February 22 marked one month after the mutilated body of Yaounde-based radio host Martinez Zogo was discovered on the outskirts of Yaounde, five days after he was abducted.
The incident that has shaken many strongholds in the country, led to the arrest of many top officials, and further stained Cameroon’s already tinted reputation as one of the most unsafe countries for journalists in Africa.
After people all over the country and the world called for justice, the public has been waiting patiently for the government to do its job.
Power of domestic and international mobilisation
Unlike in previous cases where attacks on journalists have usually gone uninvestigated, the government, many will agree, has shown more interest in seeking justice for Martinez Zogo.
A day after the journalist’s death, Communication Minister, Rene Emmanuel Sadi, condemned the attack as “unacceptable” and vowed that government was going to prosecute those responsible for the heinous crime.
On February 2, Ferdinand Ngoh Ngoh, the Secretary-General at the Presidency, said that a number of suspects in the murder had been arrested.
This included the head of the General Directorate for External Research Maxime Eko Eko, who was arrested alongside Justin Danwe, his Director of Special Operations.
But one of the major developments of the Martinez Zogo case came on February 6, when media mogul, Jean Pierre Amougou Belinga, was arrested alongside his father-in-law, Raymond Etoundi Nsoe, who is also the former commander of Cameroon’s Presidential Guard.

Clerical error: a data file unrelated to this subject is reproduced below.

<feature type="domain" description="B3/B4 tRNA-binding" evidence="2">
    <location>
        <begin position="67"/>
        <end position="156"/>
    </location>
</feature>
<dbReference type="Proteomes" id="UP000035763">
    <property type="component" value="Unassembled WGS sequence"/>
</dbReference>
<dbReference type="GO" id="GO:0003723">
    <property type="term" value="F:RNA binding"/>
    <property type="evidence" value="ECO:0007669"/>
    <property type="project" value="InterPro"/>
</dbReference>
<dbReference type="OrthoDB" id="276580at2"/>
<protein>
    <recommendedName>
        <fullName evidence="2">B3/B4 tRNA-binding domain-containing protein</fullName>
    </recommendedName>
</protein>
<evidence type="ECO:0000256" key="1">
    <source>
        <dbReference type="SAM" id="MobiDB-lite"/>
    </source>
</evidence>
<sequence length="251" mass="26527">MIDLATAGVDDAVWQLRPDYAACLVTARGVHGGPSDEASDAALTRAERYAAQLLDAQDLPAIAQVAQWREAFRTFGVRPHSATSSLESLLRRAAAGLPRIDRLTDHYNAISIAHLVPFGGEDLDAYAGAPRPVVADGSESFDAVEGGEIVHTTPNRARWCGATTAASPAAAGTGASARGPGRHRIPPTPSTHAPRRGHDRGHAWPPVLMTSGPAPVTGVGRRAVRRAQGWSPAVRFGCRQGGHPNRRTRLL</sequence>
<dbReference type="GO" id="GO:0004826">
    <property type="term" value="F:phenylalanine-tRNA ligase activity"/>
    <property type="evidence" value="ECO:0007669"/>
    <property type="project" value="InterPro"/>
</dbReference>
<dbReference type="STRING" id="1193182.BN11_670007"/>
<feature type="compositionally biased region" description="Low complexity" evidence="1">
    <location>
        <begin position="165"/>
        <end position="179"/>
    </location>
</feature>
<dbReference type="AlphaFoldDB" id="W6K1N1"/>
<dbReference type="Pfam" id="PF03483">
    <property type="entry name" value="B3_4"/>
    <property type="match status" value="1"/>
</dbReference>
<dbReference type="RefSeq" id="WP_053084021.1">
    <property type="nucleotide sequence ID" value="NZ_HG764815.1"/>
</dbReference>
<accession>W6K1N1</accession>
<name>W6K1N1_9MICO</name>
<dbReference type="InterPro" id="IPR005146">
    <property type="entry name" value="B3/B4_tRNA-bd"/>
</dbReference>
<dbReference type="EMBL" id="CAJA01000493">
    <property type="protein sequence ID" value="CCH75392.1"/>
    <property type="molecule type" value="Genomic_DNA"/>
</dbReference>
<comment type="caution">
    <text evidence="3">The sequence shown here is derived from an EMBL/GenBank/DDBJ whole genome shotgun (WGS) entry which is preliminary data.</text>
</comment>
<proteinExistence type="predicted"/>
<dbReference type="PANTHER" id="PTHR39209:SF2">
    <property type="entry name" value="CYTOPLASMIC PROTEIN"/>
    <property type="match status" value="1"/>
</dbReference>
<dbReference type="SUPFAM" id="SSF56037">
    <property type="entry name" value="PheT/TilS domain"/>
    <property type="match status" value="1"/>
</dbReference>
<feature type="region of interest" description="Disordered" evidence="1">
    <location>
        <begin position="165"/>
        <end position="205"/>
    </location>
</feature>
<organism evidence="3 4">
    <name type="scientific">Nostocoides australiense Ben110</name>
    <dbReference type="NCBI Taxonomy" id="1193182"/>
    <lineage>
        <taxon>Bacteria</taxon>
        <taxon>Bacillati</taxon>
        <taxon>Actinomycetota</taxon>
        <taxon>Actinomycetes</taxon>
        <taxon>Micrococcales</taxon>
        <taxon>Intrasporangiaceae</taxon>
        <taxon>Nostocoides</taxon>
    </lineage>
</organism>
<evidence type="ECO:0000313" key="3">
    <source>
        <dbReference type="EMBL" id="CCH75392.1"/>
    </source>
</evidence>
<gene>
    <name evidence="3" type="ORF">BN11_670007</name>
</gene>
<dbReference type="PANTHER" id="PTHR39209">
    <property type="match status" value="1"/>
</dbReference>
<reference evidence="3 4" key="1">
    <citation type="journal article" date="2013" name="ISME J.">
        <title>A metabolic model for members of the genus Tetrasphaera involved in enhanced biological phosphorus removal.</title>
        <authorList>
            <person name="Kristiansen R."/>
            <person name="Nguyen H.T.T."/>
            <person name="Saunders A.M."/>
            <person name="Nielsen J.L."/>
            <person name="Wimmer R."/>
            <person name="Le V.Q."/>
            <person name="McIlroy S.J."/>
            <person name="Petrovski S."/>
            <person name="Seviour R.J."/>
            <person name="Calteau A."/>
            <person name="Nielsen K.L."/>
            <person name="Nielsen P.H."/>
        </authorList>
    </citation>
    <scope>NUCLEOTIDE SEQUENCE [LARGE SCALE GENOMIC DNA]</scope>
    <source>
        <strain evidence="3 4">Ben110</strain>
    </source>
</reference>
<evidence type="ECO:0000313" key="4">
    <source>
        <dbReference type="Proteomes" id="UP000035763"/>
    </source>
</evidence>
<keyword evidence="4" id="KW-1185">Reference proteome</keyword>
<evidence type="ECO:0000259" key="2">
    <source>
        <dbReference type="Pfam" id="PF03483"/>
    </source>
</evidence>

They were arrested after a damning report by Reporters Without Borders (RSF).
The report was based on a confession made by Justin Danwe to investigators concerning their direct involvement in the murder.
RSF concluded that the murder of Martinez Zogo was a state crime in a second report published on February 10, in which the organisation alleged that more evidence had entangled Amougou Belinga and the Minister of Justice, Laurent Esso, in the murder.
Based on RSF’s first report, Martinez Zogo’s abductors got final instructions from Laurent Esso to “finish him.”
The alleged involvement of Minister Laurent Esso in the case, many said, will complicate the path to justice, since it would be difficult investigating him, given his status.
On the other hand, the Minister never responded to the accusations, prompting calls for his resignation.
On January 18, 27 days after Zogo’s body was found, Amougou Belinga’s lawyer, Charles Tchoungang, defended the billionaire’s innocence in the case and called all reports implicating him, ‘false.’
This was a few days after Belinga and other suspects were taken to the Yaounde Military Court for questioning, where they spent an entire part of the day before returning to their cells at the State Secretariat for Defence (SED).
One month after Martinez Zogo’s death, the world is holding its breath to see whether there will be justice. This is particularly so, because the path seems quite complicated, as top regime barons are the prime suspects.
By Tata Mbunwe